The new business of AI (and how it’s different from traditional software)

Martin Casado and Matt Bornstein from Andreessen Horowitz wrote a thoughtful piece for AI startups and investors on the differences between the business models of AI companies and software companies. As investors they have a particular interest in the margin potential look at the resources and costs associated with each. My take is that is that they have identified a difference of degree rather than of kind, at least in the case of enterprise software applications, which have similar scaling, “humans in the loop”, interoperability, custom development, and support requirements. Large scale content management systems and “digital experience platforms” are examples. In any case, this is a good read, and all the authors’ recommendations should also be considered by traditional enterprise software companies :).  Read More

Update on technology transformations

McKinsey reports on enterprise’s view and appetite for continued technology transformation. Tldr; it’s hard but showing benefits, and competitiveness demands its continuation. Read More

Business side support IT in top companies

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The Gilbane Advisor curates content for content technology, computing, and digital experience professionals. We focus on strategic technologies. We publish more or less twice a month except for August and December. We do not sell or share personal data.

Gilbane Advisor 2-11-20 — future fingers, collaboration, taxonomy, adtech

Mapping workplace collaboration startups

Merci Victoria Grace provides a very useful breakdown of the current workplace collaboration space. As an investor her interest is in opportunities, but her insights also inform enterprise strategists and buyers considering not just products, but use cases. Read More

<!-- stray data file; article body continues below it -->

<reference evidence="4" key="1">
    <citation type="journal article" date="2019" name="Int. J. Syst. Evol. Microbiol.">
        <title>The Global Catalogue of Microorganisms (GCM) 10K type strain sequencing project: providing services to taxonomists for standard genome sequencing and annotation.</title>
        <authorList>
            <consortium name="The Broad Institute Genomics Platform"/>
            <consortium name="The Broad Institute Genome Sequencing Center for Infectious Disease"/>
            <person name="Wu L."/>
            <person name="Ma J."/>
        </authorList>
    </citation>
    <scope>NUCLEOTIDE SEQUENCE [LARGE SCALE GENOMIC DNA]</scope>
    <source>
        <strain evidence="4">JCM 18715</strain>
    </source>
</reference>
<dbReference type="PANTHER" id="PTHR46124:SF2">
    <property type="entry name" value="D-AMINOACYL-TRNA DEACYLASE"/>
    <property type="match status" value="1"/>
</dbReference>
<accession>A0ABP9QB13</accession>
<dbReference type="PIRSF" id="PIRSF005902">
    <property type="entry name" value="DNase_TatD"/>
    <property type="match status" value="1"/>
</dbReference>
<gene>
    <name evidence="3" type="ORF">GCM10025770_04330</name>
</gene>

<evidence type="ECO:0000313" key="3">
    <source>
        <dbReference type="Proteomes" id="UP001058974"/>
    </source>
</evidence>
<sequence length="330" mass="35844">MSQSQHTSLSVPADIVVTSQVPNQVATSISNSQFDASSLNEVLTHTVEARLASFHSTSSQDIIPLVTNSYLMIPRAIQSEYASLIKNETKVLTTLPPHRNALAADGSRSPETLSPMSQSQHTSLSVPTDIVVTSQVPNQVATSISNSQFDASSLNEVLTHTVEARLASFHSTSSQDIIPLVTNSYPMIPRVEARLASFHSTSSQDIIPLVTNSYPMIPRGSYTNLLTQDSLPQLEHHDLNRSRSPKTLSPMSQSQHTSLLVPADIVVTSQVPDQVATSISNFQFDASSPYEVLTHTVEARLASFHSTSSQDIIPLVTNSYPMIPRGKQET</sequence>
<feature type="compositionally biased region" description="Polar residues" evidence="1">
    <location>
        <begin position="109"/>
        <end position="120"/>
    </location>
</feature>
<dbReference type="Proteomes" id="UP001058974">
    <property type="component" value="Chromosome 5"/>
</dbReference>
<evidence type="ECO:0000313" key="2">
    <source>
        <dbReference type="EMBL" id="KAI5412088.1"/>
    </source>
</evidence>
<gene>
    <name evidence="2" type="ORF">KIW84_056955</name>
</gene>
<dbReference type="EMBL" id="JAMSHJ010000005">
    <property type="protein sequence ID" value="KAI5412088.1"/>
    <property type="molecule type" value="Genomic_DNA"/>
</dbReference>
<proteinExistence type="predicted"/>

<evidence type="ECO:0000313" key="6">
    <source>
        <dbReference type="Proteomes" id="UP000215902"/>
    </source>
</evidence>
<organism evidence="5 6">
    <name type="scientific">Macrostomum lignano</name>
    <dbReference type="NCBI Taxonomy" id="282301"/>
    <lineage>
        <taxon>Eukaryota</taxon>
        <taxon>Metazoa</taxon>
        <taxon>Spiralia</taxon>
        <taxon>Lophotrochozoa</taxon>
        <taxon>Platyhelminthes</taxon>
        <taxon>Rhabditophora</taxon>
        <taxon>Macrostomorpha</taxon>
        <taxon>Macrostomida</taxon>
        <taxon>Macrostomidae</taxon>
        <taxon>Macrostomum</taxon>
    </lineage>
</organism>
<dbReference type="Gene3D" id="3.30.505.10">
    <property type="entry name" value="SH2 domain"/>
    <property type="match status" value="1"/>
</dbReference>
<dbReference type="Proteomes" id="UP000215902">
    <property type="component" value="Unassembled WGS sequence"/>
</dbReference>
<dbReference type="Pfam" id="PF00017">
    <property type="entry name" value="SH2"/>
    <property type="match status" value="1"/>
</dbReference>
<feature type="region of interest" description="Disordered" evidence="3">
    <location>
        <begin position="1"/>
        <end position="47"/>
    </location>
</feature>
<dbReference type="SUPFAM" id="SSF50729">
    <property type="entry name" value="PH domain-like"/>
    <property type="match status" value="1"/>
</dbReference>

workplace collaboration startups
Workplace Collaboration Market Map by Merci Victoria Grace

Apple’s ‘Finger Devices’: wearable computing’s next big thing?

CB Insights reports on a new patent application from Apple. While “next big thing” is bit over-enthusiastic, they are right that it has potential as a core component of Apple’s coming wearable computing ecosystem.

While other patents have explored the use of fingers and virtual interfaces and feedback systems, this patent appears the first to contemplate the finger as the seat of a full-fledged computing device — containing a full battery of sensors, input and output systems, and the capacity to interact with other devices in different categories. Read More

Lumping and Splitting in Taxonomy

Taxonomies are often avoided because they are complex and require nurturing. Michael Andrews on why they are a necessary information technology…

Classification is the bedrock of algorithms: they drive automated decisions. Yet taxonomies are human designed. Taxonomies lack the superficial impartiality of machine-oriented linked data or machine learning classification. But taxonomies are useful because of their perceived limitations. They require human attention and human judgment. That helps make data more explainable. Read More

As Google Chrome crumbles the third-party cookie, what’s next for adtech?

Aside from the obvious boost for first-party data – where the legit value has always been – there are a number of questions on how and when this will all play out. The Drum collects some thoughts from adtec insiders. Read More

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The Gilbane Advisor curates content for content technology, computing, and digital experience professionals. We focus on strategic technologies. We publish more or less twice a month except for August and December. We do not sell or share personal data.